By Jake Donovan
The best way to deal with a problem is to just meet it head on.
That is precisely the course of action that Ajose Olusegun and his handlers plan to take in efforts to get the undefeated Nigerian his long overdue title shot.
The WBC Convention hosts its annual convention in Las Vegas from December 11 through December 17. It’s commonplace for several of the organizations current recognized champs to attend, as evidenced by recent press releases from the Mexico-based sanctioning body announcing the guest list.
Among the names not on the list but whom plan to be in attendance is Olusegun himself, as well as his handlers including promoter Lou DiBella. Their goal in mind is to ensure that their voices are heard, and not that their pleas are limited to the occasional interview.
“Ajose beat Chebah in a sensational fight and can be a force at 140. He can beat anyone in the division including Amir Khan,” insists DiBella. “I’m bringing Ajose to the WBC convention to make the plea together.”
The fight with Chebah – which aired live on Showtime’s ‘Shobox’ series and played to immediate overwhelming buzz - was to determine next in line for the 140 lb. title won by Erik Morales in his own thriller, a 10th round stoppage over late replacement Pablo Cano. The moment was suggested as Morales becoming the first Mexican in boxing history to win titles in four weight classes.
Many took issue with the claim, on the strength of the fourth divisional belt being of the vacant variety, and coming against a late replacement when plenty of other opponents not only ranked higher, but also expressed their willingness to step in against the future Hall of Famer.
The business side of the bout itself is not something that is lost on DiBella. What he wants at this point, though, is for Morales to acknowledge the fact that in the wake of being handed a title – or at least the title shot – it’s now his obligation to properly defend.
“It was a bulls*it fight that got Morales the vacant title. You’re supposed to fight the mandatory after winning a vacant title. It’s in the WBC rules and when there’s a mandatory in place.”
The WBC has instead considered allowing Morales to take an optional defense, which has been met with much criticism. The biggest concern among skeptics is the fact that he plans to drop down to 135 to vie for a title there, since lightweight is the one division between 122 and 140 lb. in which he has never captured a major title.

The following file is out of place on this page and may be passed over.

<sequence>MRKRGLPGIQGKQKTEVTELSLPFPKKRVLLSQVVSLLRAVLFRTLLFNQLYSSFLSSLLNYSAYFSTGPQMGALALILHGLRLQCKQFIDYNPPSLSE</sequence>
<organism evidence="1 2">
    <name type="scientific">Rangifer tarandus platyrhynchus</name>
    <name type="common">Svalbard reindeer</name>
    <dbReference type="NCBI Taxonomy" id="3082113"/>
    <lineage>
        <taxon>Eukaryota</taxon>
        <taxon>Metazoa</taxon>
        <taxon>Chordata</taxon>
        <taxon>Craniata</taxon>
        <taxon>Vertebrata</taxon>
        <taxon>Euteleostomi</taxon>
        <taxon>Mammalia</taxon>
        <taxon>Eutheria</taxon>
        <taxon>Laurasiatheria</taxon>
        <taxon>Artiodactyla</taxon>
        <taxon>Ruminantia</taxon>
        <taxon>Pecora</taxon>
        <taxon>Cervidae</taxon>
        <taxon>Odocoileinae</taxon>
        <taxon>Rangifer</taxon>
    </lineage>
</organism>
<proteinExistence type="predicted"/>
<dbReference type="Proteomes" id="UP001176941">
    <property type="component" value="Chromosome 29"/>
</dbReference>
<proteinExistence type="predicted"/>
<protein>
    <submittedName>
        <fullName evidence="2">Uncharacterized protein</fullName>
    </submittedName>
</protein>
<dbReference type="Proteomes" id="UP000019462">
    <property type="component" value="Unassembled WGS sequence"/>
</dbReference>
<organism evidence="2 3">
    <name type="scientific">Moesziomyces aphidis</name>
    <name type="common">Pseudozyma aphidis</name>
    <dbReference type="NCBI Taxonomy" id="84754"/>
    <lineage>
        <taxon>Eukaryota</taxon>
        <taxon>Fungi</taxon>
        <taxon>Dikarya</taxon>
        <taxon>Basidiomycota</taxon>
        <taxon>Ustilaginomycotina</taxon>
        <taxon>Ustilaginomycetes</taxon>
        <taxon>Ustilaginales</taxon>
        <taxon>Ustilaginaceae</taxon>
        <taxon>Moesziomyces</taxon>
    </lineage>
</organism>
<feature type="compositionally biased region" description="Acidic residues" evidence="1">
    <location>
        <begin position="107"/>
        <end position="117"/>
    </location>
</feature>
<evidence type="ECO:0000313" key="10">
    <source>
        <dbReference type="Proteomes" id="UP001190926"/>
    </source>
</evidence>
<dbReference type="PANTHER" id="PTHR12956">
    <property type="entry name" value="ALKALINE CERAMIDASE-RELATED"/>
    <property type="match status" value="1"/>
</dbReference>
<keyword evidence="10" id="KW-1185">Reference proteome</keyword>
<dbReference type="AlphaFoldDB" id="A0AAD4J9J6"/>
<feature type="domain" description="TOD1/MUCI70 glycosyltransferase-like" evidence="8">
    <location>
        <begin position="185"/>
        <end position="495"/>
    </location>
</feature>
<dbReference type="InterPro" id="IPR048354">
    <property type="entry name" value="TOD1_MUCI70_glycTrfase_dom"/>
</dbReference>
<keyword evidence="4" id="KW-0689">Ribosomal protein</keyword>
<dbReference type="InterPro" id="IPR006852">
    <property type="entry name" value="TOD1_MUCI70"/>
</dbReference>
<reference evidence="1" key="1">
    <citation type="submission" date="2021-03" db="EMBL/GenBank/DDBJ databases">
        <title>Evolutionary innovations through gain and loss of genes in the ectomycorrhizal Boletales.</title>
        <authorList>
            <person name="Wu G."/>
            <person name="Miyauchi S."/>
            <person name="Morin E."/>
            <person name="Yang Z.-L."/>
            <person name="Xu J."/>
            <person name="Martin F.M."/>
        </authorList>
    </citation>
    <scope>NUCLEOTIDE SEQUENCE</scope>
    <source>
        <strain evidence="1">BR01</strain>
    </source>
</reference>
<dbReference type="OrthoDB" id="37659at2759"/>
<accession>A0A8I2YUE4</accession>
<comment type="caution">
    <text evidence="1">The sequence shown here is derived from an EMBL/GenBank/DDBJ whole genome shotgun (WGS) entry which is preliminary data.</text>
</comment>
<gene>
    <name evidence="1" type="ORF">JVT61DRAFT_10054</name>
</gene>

All of that is good and well, but the working theory now is, why prolong the inevitable if Morales’ intention is to just dump the alphabet belt after his lightweight challenge without ever defending against his mandatory challenger.
Furthermore, why make Olusegun fight an elimination bout with the promise of getting Morales next, when there was never such an intention of following through?
These are the questions that his handlers hope to hear up close and personal, rather than waiting out e-mail and phone responses with non-committal responses.
“How do you give a guy a bullshit title, and then give him an optional defense,” DiBella questions. “Look, I love Erik Morales. He’s an incredible fighter and a future first ballot Hall of Famer. But he’s a shadow of what he once was and can’t beat Ajose.
“I recognize the fact that Erik won’t be put in a fight that he can’t win. Ajose isn’t a household name. I believe he’ll only fight 140 once more. So why go through with all of this? Either follow the rules and give my kid his rightfully earned title shot, or just give up the title now and give everyone the opportunity they deserve. It makes no sense to put everyone on standby if you never intend to fight him or even return to the division.”
Jake Donovan is the Managing Editor of Boxingscene.com. Follow Jake on Twitter at twitter.com/JakeNDaBox or submit questions/comments to [email protected]